So there was this time when Melpomene plotted out some memes, and I looked them over and thought “Hmmm, that is a fair helping of romance-themed sorts of whatnot. I hope I don’t talk about the same book over again. …whaaat. Best Setting? Mneeeeeeeeeeep!”
Not, you understand, because I hate settings (that would be nonsense), but because whenever the setting forces me to think about it, it has, in some wise or other, failed at its job. Like a cosmetologist whose work is not subtle enough to pass for natural beauty. Like the mood music in a coffee shop that’s so loud, you can’t hear your compatriots and your mood sours. Like some other similes piled in a row like an unending line of train cars.
Anyway. That was a lengthy excuse as to why I don’t normally ponder settings. I declaimed to Thalia about How Difficult It All Was, and then kept rambling: “Settings are not a thing I generally give much thought to; I loathe it when a storyline is so dependent on Where They’re Going and What Is In the Way that I need to get out a physical map to understand the plot (yes, Tolkien, I’m looking at you in all your splendid, meticulous, cumbersome plans). Perhaps the best setting would achieve that goal set by Lewis in Of Other Worlds: to catch the feeling of a place, like an exotic bird in an invisible net, like sand which melts through our fingers when we try to grasp it.”
Narnia, for example, said I; why, Dr. Ward did a marvelous job of laying out his claim (and the supporting evidence as well) that each book is built up around a particular sphere of the heavens: The Lion, the Witch, and the Wardrobe around the festal pomp of Jupiter; Prince Caspian around the militant aspect of Mars; The Voyage of the Dawn Treader around the golden fortune of the Sun; The Horse and His Boy around the bright alacrity of Mercury; The Silver Chair around the watery mutability of the Moon; The Magician’s Nephew around the beauty and vitality of Venus; The Last Battle around the ponderous, sorrowful weight of Saturn.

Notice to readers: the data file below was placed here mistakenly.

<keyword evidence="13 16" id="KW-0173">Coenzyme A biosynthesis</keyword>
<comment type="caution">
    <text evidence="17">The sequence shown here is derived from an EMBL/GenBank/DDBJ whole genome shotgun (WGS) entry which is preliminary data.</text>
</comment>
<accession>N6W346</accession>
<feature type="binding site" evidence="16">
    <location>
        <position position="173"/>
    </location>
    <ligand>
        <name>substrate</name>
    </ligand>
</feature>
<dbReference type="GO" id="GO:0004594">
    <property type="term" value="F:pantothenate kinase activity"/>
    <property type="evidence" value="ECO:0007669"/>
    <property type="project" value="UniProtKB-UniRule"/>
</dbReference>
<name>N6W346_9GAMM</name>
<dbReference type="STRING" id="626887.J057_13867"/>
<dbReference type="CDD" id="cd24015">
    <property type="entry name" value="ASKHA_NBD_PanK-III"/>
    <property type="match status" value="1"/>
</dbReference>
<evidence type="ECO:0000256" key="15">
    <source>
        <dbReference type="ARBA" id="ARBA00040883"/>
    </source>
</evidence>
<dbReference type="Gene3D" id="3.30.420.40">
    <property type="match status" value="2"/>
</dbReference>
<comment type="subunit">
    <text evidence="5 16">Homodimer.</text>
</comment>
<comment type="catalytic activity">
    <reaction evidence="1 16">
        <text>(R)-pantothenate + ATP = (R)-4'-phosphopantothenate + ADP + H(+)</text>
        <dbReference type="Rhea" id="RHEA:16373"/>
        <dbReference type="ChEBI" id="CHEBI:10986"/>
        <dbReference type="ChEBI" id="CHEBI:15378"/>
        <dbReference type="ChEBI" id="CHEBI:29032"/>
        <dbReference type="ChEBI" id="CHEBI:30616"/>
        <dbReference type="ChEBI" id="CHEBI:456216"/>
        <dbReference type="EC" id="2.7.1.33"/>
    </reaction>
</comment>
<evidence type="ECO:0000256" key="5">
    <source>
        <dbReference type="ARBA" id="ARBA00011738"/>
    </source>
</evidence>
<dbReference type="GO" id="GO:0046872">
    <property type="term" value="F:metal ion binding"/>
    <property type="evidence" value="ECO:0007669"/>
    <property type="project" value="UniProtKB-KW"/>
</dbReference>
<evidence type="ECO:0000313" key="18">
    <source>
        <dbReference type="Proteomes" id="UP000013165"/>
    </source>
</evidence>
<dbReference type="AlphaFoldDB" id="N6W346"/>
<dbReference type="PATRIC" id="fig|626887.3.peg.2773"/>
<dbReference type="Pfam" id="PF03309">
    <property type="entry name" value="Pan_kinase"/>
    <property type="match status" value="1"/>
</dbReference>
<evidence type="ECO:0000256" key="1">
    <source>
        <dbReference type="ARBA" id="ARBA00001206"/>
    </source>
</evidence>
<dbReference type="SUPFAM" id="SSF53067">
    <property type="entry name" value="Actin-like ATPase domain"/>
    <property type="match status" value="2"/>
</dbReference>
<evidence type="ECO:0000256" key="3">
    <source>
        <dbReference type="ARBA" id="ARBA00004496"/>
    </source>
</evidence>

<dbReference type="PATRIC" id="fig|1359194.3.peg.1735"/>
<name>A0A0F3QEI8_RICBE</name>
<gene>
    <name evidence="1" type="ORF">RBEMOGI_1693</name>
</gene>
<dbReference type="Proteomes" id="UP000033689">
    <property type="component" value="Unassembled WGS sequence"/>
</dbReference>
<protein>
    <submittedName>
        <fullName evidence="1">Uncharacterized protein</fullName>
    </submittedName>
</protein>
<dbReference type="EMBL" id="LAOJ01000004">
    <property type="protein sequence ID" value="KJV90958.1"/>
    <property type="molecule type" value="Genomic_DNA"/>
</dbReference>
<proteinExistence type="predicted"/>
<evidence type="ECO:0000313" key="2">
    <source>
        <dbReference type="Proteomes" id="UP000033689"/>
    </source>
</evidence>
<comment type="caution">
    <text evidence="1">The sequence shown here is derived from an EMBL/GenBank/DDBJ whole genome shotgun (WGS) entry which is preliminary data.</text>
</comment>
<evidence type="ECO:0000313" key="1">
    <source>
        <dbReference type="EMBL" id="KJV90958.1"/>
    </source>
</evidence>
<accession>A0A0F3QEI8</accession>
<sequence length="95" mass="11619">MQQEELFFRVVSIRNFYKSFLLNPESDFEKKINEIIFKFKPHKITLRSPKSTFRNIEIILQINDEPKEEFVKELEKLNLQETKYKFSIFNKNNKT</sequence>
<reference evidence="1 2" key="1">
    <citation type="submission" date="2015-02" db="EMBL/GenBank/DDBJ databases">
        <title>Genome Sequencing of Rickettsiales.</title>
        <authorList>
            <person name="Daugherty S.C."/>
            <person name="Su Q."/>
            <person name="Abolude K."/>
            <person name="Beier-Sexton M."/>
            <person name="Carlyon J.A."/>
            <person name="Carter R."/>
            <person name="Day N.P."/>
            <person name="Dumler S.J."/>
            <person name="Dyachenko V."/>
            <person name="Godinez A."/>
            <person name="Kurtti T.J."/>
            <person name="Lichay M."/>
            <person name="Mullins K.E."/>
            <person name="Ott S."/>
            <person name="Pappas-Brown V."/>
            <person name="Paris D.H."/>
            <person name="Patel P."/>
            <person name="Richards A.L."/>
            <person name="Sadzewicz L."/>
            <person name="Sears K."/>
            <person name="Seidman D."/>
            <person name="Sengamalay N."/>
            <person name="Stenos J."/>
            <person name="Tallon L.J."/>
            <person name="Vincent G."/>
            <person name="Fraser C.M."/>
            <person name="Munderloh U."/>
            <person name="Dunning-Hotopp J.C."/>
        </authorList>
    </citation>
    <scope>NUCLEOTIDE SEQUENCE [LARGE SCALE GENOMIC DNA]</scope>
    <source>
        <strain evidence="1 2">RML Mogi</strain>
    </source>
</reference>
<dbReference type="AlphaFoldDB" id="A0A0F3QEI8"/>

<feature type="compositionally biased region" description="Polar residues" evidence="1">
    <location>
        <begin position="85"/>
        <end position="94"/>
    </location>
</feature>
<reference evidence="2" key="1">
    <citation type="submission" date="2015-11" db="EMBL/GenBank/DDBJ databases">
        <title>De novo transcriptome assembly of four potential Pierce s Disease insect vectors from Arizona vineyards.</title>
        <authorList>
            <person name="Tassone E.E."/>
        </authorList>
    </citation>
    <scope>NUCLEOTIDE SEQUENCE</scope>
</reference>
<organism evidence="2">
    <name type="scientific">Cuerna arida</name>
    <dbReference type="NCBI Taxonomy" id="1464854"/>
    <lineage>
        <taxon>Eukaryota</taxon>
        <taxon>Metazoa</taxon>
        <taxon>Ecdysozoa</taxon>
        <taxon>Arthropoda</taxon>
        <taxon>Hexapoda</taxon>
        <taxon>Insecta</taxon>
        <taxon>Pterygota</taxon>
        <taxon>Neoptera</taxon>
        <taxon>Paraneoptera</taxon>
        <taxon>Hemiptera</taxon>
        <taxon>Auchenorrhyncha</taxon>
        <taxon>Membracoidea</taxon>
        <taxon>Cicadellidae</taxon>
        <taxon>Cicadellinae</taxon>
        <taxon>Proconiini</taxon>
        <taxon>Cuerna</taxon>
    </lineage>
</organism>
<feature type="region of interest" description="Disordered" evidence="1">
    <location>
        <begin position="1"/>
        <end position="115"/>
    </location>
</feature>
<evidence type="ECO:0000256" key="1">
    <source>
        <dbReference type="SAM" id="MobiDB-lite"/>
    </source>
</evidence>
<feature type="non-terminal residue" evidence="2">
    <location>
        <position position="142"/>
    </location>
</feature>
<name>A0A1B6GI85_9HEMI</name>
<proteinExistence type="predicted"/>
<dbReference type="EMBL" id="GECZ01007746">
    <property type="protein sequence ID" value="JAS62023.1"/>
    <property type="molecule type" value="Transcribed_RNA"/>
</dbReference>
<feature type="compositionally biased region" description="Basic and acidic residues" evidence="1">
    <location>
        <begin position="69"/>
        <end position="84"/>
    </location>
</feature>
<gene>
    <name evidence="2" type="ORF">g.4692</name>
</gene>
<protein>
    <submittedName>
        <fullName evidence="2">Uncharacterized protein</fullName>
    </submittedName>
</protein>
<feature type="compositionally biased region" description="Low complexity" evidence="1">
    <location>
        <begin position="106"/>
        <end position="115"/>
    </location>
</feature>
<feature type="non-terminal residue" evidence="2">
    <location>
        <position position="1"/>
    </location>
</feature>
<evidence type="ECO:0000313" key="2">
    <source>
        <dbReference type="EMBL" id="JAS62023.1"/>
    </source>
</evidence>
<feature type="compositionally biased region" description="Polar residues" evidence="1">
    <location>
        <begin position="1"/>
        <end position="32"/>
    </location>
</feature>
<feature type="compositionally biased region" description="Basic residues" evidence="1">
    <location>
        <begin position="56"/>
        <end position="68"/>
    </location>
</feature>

The qualities ascribed to each sphere, the metals associated with them, the colors and sounds – these details are woven into the very fabric of Lewis’s narrative. So each book has a distinct flavor, down to the exclamations the characters use and the verbs describing their action. It is marvelous how those aspects of the story, not typically used for setting the story in a world, do so in Lewis’s hands.
Whereupon Thalia very reasonably pointed out that perhaps the Narniad had won that particular prize where my head was concerned. So there you have it.
For I wanted not the momentary suspense but that whole world to which it belonged – the snow and the snow-shoes, beavers and canoes, war-paths and wigwams, and Hiawatha names…